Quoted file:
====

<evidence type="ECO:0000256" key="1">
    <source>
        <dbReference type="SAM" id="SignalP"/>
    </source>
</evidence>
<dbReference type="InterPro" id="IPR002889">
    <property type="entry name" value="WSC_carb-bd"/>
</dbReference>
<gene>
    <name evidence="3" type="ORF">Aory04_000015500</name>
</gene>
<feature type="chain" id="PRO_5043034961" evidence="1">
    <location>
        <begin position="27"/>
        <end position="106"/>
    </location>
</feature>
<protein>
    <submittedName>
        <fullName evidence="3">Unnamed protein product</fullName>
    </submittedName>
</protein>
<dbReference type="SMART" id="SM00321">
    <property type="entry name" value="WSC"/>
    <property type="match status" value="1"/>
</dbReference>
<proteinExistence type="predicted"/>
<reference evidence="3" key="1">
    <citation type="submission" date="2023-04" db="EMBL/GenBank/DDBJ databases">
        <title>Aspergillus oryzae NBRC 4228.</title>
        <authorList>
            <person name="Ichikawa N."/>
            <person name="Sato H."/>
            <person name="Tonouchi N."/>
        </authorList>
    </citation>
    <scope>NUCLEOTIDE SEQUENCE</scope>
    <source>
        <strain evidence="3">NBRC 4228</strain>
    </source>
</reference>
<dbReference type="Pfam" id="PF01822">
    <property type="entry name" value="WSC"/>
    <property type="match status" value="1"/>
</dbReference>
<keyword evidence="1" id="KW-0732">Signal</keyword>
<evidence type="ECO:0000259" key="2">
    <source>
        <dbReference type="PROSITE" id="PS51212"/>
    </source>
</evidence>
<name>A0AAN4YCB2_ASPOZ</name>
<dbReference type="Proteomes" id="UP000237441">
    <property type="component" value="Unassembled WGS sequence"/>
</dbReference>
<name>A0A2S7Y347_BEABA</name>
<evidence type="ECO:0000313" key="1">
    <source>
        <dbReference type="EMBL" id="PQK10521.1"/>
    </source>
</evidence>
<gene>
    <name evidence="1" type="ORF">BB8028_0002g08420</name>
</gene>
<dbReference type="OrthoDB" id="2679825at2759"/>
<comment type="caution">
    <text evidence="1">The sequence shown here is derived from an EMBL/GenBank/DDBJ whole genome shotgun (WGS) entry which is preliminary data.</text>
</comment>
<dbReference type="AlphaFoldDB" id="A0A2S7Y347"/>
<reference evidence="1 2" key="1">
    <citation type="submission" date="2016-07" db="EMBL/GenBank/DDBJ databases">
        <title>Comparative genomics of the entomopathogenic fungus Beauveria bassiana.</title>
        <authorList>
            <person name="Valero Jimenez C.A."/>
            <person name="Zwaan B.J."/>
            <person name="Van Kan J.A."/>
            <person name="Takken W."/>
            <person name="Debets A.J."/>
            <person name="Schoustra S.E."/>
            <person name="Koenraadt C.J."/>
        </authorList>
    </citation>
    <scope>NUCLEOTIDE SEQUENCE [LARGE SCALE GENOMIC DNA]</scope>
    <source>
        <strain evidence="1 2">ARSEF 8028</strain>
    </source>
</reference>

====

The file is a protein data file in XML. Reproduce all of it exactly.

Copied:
<evidence type="ECO:0000256" key="1">
    <source>
        <dbReference type="SAM" id="SignalP"/>
    </source>
</evidence>
<dbReference type="InterPro" id="IPR002889">
    <property type="entry name" value="WSC_carb-bd"/>
</dbReference>
<gene>
    <name evidence="3" type="ORF">Aory04_000015500</name>
</gene>
<feature type="chain" id="PRO_5043034961" evidence="1">
    <location>
        <begin position="27"/>
        <end position="106"/>
    </location>
</feature>
<protein>
    <submittedName>
        <fullName evidence="3">Unnamed protein product</fullName>
    </submittedName>
</protein>
<dbReference type="SMART" id="SM00321">
    <property type="entry name" value="WSC"/>
    <property type="match status" value="1"/>
</dbReference>
<proteinExistence type="predicted"/>
<reference evidence="3" key="1">
    <citation type="submission" date="2023-04" db="EMBL/GenBank/DDBJ databases">
        <title>Aspergillus oryzae NBRC 4228.</title>
        <authorList>
            <person name="Ichikawa N."/>
            <person name="Sato H."/>
            <person name="Tonouchi N."/>
        </authorList>
    </citation>
    <scope>NUCLEOTIDE SEQUENCE</scope>
    <source>
        <strain evidence="3">NBRC 4228</strain>
    </source>
</reference>
<dbReference type="Pfam" id="PF01822">
    <property type="entry name" value="WSC"/>
    <property type="match status" value="1"/>
</dbReference>
<keyword evidence="1" id="KW-0732">Signal</keyword>
<evidence type="ECO:0000259" key="2">
    <source>
        <dbReference type="PROSITE" id="PS51212"/>
    </source>
</evidence>
<name>A0AAN4YCB2_ASPOZ</name>
<dbReference type="Proteomes" id="UP000237441">
    <property type="component" value="Unassembled WGS sequence"/>
</dbReference>
<name>A0A2S7Y347_BEABA</name>
<evidence type="ECO:0000313" key="1">
    <source>
        <dbReference type="EMBL" id="PQK10521.1"/>
    </source>
</evidence>
<gene>
    <name evidence="1" type="ORF">BB8028_0002g08420</name>
</gene>
<dbReference type="OrthoDB" id="2679825at2759"/>
<comment type="caution">
    <text evidence="1">The sequence shown here is derived from an EMBL/GenBank/DDBJ whole genome shotgun (WGS) entry which is preliminary data.</text>
</comment>
<dbReference type="AlphaFoldDB" id="A0A2S7Y347"/>
<reference evidence="1 2" key="1">
    <citation type="submission" date="2016-07" db="EMBL/GenBank/DDBJ databases">
        <title>Comparative genomics of the entomopathogenic fungus Beauveria bassiana.</title>
        <authorList>
            <person name="Valero Jimenez C.A."/>
            <person name="Zwaan B.J."/>
            <person name="Van Kan J.A."/>
            <person name="Takken W."/>
            <person name="Debets A.J."/>
            <person name="Schoustra S.E."/>
            <person name="Koenraadt C.J."/>
        </authorList>
    </citation>
    <scope>NUCLEOTIDE SEQUENCE [LARGE SCALE GENOMIC DNA]</scope>
    <source>
        <strain evidence="1 2">ARSEF 8028</strain>
    </source>
</reference>